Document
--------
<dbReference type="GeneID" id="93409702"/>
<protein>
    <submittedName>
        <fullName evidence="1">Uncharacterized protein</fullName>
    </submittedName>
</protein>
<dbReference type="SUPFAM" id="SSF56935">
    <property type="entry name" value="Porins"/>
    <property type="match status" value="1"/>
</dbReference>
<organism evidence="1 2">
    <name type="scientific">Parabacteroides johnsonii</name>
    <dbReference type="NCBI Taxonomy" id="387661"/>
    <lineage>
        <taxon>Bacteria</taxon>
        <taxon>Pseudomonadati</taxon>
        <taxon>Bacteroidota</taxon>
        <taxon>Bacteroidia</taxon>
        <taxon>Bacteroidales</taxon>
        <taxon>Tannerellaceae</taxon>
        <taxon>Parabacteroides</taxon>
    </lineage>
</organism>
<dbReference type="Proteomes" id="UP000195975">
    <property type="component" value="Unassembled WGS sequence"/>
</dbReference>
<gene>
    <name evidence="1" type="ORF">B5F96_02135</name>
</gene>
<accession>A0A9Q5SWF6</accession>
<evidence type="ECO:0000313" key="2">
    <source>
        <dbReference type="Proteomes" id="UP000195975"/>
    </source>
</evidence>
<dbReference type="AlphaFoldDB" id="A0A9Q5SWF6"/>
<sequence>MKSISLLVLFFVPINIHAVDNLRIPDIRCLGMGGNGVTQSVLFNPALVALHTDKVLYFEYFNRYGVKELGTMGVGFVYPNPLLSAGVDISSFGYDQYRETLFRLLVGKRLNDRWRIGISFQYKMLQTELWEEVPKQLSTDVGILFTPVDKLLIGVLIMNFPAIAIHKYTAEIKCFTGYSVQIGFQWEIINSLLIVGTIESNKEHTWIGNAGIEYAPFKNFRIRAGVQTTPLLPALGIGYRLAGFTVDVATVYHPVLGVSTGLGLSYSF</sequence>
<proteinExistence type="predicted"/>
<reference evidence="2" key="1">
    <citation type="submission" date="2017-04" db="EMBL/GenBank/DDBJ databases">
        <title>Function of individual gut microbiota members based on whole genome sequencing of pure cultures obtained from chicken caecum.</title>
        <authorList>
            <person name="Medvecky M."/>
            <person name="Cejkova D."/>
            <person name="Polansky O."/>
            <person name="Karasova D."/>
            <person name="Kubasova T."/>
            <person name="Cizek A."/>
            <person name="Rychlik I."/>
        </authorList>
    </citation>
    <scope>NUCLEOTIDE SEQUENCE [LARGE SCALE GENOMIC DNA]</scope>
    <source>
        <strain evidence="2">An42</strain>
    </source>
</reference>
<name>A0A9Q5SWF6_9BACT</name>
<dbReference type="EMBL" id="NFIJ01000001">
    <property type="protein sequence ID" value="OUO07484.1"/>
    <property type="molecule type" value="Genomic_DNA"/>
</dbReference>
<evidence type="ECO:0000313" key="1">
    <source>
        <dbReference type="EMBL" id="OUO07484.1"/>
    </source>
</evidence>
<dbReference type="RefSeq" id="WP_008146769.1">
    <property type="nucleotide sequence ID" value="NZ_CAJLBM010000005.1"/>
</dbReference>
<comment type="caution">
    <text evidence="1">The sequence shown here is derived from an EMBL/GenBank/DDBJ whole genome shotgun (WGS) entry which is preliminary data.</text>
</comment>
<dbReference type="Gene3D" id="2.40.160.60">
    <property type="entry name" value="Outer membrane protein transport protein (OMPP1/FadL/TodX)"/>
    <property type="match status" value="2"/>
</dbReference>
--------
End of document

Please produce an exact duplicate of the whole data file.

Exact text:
<dbReference type="GeneID" id="93409702"/>
<protein>
    <submittedName>
        <fullName evidence="1">Uncharacterized protein</fullName>
    </submittedName>
</protein>
<dbReference type="SUPFAM" id="SSF56935">
    <property type="entry name" value="Porins"/>
    <property type="match status" value="1"/>
</dbReference>
<organism evidence="1 2">
    <name type="scientific">Parabacteroides johnsonii</name>
    <dbReference type="NCBI Taxonomy" id="387661"/>
    <lineage>
        <taxon>Bacteria</taxon>
        <taxon>Pseudomonadati</taxon>
        <taxon>Bacteroidota</taxon>
        <taxon>Bacteroidia</taxon>
        <taxon>Bacteroidales</taxon>
        <taxon>Tannerellaceae</taxon>
        <taxon>Parabacteroides</taxon>
    </lineage>
</organism>
<dbReference type="Proteomes" id="UP000195975">
    <property type="component" value="Unassembled WGS sequence"/>
</dbReference>
<gene>
    <name evidence="1" type="ORF">B5F96_02135</name>
</gene>
<accession>A0A9Q5SWF6</accession>
<evidence type="ECO:0000313" key="2">
    <source>
        <dbReference type="Proteomes" id="UP000195975"/>
    </source>
</evidence>
<dbReference type="AlphaFoldDB" id="A0A9Q5SWF6"/>
<sequence>MKSISLLVLFFVPINIHAVDNLRIPDIRCLGMGGNGVTQSVLFNPALVALHTDKVLYFEYFNRYGVKELGTMGVGFVYPNPLLSAGVDISSFGYDQYRETLFRLLVGKRLNDRWRIGISFQYKMLQTELWEEVPKQLSTDVGILFTPVDKLLIGVLIMNFPAIAIHKYTAEIKCFTGYSVQIGFQWEIINSLLIVGTIESNKEHTWIGNAGIEYAPFKNFRIRAGVQTTPLLPALGIGYRLAGFTVDVATVYHPVLGVSTGLGLSYSF</sequence>
<proteinExistence type="predicted"/>
<reference evidence="2" key="1">
    <citation type="submission" date="2017-04" db="EMBL/GenBank/DDBJ databases">
        <title>Function of individual gut microbiota members based on whole genome sequencing of pure cultures obtained from chicken caecum.</title>
        <authorList>
            <person name="Medvecky M."/>
            <person name="Cejkova D."/>
            <person name="Polansky O."/>
            <person name="Karasova D."/>
            <person name="Kubasova T."/>
            <person name="Cizek A."/>
            <person name="Rychlik I."/>
        </authorList>
    </citation>
    <scope>NUCLEOTIDE SEQUENCE [LARGE SCALE GENOMIC DNA]</scope>
    <source>
        <strain evidence="2">An42</strain>
    </source>
</reference>
<name>A0A9Q5SWF6_9BACT</name>
<dbReference type="EMBL" id="NFIJ01000001">
    <property type="protein sequence ID" value="OUO07484.1"/>
    <property type="molecule type" value="Genomic_DNA"/>
</dbReference>
<evidence type="ECO:0000313" key="1">
    <source>
        <dbReference type="EMBL" id="OUO07484.1"/>
    </source>
</evidence>
<dbReference type="RefSeq" id="WP_008146769.1">
    <property type="nucleotide sequence ID" value="NZ_CAJLBM010000005.1"/>
</dbReference>
<comment type="caution">
    <text evidence="1">The sequence shown here is derived from an EMBL/GenBank/DDBJ whole genome shotgun (WGS) entry which is preliminary data.</text>
</comment>
<dbReference type="Gene3D" id="2.40.160.60">
    <property type="entry name" value="Outer membrane protein transport protein (OMPP1/FadL/TodX)"/>
    <property type="match status" value="2"/>
</dbReference>